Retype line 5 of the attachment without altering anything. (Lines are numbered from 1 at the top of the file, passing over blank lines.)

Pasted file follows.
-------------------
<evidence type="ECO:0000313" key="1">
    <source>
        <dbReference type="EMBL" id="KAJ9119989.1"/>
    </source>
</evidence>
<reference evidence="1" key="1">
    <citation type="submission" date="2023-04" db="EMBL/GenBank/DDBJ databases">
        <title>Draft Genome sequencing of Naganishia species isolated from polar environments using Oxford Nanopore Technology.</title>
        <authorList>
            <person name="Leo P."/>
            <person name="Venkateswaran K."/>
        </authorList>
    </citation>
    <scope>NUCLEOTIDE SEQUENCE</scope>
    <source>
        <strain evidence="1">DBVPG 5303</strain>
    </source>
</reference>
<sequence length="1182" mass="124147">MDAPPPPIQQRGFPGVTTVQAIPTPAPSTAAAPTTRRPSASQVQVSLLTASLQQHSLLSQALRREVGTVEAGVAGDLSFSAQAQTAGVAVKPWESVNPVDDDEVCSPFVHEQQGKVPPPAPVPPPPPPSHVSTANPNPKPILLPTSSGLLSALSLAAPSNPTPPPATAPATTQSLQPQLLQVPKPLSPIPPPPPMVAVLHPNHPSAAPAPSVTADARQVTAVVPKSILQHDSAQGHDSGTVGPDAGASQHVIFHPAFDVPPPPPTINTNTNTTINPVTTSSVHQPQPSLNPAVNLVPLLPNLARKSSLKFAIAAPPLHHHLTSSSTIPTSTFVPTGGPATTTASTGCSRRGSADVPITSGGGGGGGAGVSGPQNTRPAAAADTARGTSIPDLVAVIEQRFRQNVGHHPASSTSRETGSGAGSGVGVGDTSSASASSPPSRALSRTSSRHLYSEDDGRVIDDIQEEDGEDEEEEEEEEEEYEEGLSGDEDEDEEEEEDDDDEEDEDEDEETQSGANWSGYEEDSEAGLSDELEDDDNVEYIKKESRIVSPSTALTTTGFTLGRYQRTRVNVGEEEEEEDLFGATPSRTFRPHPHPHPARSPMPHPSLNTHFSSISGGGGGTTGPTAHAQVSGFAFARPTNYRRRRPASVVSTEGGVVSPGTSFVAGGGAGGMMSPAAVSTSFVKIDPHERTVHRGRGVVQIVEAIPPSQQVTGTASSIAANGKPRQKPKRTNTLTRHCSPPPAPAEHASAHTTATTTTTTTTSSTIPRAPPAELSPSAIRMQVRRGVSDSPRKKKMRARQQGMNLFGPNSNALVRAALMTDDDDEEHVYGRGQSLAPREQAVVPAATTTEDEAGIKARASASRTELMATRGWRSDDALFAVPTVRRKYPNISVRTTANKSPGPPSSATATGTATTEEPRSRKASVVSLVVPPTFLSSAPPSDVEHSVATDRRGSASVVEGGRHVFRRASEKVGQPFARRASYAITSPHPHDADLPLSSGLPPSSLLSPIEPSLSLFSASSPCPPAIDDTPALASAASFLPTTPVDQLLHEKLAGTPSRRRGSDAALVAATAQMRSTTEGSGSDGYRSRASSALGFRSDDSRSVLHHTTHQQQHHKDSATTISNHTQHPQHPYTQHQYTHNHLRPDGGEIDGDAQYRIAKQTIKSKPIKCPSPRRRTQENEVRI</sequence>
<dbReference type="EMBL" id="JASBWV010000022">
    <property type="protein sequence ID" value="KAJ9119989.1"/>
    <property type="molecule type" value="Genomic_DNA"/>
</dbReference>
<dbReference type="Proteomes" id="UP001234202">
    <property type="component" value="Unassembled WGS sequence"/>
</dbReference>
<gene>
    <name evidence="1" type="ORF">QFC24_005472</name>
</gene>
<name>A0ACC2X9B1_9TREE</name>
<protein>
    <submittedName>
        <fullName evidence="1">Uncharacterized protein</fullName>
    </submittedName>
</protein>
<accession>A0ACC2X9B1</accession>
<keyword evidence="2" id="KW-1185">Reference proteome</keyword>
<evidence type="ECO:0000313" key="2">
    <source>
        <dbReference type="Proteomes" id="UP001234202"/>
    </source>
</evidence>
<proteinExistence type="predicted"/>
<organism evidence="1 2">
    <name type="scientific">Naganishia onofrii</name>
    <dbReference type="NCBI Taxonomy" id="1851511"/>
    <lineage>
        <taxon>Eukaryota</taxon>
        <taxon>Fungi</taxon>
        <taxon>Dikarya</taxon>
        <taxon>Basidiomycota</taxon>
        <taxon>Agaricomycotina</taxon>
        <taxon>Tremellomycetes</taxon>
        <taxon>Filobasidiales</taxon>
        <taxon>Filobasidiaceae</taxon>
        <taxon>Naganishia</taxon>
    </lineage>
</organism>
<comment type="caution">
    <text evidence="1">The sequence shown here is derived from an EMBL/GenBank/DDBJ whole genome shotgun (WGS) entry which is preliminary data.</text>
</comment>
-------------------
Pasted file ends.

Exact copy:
</evidence>